Q: I've noticed more and more colleagues with Blackberrys. One of my staff suggested we need them. Is it just a fad?
A fad? Come on now - you don't want to sound like a technophobe, do you?
I wouldn't argue I was the most up to date on ICT developments, but even I have a Blackberry, and I've found it incredibly useful.
The reality is that Blackberrys allow you to handle all your emails when you're out of the office. This means that you can monitor your mail when you have downtime sitting on a train or a bus. This stops emails building up at work and makes for very effective use of time.
People can become addicted to their technology, however, and can't stop sending emails. As with all things, there is a balance to be achieved.
There is also the question of the expense. It's not simply a question of acquiring the hand-held machine; you also have to install a special server. However, when we did this at Acevo we found the cost was not unreasonable - there are some good deals around.
I would not suggest that you distribute Blackberrys to all staff, but key members of staff will find them a really effective means of communication.
They also cut mobile phone bills.
One of the objections to Blackberrys is that they blur the line that divides work and life. I was once told I was a saddo for using my Blackberry at the weekend.
I'm afraid I disagree. Surely the whole point of work-life balance is ensuring flexibility.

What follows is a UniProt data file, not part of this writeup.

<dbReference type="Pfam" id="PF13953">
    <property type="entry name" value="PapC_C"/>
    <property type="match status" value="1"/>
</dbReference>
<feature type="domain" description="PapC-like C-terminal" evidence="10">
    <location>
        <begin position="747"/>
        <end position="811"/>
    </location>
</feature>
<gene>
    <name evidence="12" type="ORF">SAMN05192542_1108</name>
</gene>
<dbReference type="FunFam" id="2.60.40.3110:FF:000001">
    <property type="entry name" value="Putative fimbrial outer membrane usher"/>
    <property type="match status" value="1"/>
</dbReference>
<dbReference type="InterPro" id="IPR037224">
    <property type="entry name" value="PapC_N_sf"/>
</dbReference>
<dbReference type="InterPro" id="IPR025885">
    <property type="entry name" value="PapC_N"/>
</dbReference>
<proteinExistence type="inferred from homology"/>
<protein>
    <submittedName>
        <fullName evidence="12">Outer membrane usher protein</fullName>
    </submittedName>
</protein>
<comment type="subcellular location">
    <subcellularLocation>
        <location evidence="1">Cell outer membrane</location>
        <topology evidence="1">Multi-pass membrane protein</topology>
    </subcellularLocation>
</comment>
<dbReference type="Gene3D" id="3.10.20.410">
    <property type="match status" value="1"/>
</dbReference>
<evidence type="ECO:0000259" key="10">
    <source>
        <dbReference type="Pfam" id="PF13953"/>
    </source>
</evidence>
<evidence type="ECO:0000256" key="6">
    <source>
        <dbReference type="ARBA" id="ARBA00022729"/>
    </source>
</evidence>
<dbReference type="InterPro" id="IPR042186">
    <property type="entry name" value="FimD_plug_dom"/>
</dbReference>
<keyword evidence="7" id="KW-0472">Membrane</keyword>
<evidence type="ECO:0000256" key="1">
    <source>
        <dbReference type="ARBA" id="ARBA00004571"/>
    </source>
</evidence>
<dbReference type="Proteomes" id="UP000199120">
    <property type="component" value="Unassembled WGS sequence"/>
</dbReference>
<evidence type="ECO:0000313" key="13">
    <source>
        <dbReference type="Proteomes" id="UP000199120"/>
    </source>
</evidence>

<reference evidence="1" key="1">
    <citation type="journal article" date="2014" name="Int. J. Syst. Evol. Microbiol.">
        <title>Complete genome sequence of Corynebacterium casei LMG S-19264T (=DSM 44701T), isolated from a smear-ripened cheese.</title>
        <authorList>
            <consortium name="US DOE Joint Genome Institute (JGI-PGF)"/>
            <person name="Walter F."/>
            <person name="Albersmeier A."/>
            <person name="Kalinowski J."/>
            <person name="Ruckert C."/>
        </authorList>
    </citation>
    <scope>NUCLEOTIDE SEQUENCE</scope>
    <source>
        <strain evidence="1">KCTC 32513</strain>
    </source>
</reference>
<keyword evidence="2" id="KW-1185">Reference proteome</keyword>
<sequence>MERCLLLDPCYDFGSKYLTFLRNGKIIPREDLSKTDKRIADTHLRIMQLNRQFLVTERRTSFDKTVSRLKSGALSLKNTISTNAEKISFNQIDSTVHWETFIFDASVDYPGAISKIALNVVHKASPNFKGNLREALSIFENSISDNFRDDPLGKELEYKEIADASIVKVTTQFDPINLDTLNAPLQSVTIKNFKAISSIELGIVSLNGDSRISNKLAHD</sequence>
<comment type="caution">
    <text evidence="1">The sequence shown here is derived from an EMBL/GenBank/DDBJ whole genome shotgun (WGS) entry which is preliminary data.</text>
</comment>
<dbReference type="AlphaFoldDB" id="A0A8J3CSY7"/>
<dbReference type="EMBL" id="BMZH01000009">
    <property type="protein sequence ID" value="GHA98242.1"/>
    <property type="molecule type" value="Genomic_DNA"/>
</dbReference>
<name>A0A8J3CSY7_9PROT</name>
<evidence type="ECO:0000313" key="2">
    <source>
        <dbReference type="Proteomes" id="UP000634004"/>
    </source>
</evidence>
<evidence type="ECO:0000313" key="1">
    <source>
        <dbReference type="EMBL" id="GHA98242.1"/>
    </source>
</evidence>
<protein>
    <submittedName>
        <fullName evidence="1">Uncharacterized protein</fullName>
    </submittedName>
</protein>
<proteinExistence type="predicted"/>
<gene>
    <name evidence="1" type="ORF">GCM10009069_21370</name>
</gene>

Do we really want to regiment our working lives so that work can take place only between the hours of 9am and 5pm, Monday to Friday?
Most good employers now realise that the more flexible they are with working arrangements, the better it is for them and for staff.
If you are able to leave work early on a Friday, but you pick up work and handle it on a Sunday evening, is this a problem? If you want to take the afternoon off and go to an art exhibition or your kid's school, and then answer your emails in the evening, is that a problem?
For many of us in the voluntary sector, work is not just a job - it's a vocation and a pleasure. As with the Blackberry issue, it's a question of balance. And if you do send an email at the weekend, assume you will get a reply on Monday.
So get your Blackberry - and buy a bottle of claret too. Check your emails while you're having a glass and watching one of those ridiculous episodes of Big Brother.
- Stephen Bubb is chief executive of the Association of Chief Executives of Voluntary Organisations (Acevo), Send your questions to firstname.lastname@example.org.